Want to know what the worst part of parenting is?
It's not tantrums in the grocery store. It's not giving up quiet mornings, sharing illnesses, feeding other people from my plate, or sacrificing ever watching television, ever, before 8 p.m. It is not my never-ending work of staying hydrated. It's not interrupted phone calls, or missing the sermon (every. single. week.) to nurse a baby. These are inconveniences, yes, and annoyances, to be sure. But none of them are the worst part of parenting.
The worst part of parenting is that my children are mirrors of me.
When I am stressed, they are too. When I am impatient with one boy, I am almost certain to see him impatient with his brother a little later. Anxious? Then the baby won't sleep, because she's feeding off of my anxiety. Exhausted, distracted, overwhelmed? Produces listless, bored, frustrated children. Chaos almost always ensues.
My children reflect my mood back to me. And until recently, I have not liked what I have seen.
I say this is the worst part of parenting because I want to always be able to give my kids the ideal. The most nutritious meal, the most focused attention, inexhaustible learning opportunities. I want their lives to be full of only good things. The problem, of course, is that I am human. I am not always at my best. I get overwhelmed, or anxious, or stressed, and seeing the fruit of my emotions in their lives only adds to my anxiety.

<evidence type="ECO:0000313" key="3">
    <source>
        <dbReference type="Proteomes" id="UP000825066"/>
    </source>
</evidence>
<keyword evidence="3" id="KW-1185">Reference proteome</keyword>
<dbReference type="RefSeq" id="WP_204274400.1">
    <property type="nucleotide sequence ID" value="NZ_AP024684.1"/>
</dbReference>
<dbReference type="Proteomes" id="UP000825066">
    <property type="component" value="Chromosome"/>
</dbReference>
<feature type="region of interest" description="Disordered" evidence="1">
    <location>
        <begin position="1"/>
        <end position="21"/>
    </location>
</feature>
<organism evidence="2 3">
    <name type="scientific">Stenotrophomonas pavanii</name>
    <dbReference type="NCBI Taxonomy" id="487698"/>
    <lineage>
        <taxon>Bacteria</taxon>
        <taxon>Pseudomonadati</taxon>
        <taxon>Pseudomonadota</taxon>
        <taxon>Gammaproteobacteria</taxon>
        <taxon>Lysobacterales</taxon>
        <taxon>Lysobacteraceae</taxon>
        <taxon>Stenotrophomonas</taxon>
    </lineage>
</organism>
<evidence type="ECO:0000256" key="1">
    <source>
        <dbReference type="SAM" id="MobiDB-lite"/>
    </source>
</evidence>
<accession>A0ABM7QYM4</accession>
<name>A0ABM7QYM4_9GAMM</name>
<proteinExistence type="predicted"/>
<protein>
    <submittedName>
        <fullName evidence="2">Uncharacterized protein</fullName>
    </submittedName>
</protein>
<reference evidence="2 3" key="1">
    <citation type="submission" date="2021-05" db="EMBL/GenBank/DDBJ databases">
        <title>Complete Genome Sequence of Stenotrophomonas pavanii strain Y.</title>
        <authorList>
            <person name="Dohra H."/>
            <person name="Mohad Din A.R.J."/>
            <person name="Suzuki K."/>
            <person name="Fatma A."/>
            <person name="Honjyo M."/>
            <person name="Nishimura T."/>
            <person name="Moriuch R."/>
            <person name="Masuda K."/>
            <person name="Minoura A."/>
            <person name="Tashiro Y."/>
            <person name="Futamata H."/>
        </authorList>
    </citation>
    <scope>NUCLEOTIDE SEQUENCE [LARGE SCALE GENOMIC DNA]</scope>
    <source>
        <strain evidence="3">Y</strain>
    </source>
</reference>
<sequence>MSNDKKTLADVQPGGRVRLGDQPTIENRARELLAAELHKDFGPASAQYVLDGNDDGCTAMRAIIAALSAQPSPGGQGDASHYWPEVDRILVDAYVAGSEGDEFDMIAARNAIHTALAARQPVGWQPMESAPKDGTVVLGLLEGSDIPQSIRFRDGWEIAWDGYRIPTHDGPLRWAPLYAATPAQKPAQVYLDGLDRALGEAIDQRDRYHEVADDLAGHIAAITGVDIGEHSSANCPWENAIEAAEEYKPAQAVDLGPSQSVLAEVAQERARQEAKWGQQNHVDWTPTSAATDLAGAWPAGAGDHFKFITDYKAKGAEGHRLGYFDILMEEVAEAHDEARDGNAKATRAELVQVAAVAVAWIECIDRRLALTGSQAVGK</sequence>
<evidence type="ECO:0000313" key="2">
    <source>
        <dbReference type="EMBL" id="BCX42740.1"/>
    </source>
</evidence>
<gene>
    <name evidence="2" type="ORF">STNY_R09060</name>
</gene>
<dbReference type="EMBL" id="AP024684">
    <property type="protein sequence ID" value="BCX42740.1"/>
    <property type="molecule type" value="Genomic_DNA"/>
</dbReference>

If I want happy, calm children, then I must offer them a happy, calm mother. Somehow yelling at them to stop yelling simply does not work. Becoming frustrated with their level of frustration only ratchets up the moment. If I want my children to learn to control themselves, I must first master my own emotions.
It is one more example of how parenting draws me to Christ. I would love to think I could avoid any negative emotion, in order to ensure my children avoided the same. But that is simply impossible. Hardship is a part of life. Lately I have been praying to be the kind of mother that will draw my children to Christ. Whether they seek refuge in Him because of my failures, or are drawn to him through my successes, is not the point. I would love to think I can offer my children the ideal all of the time, but that goal is futile. I hope, instead, to point them to Christ.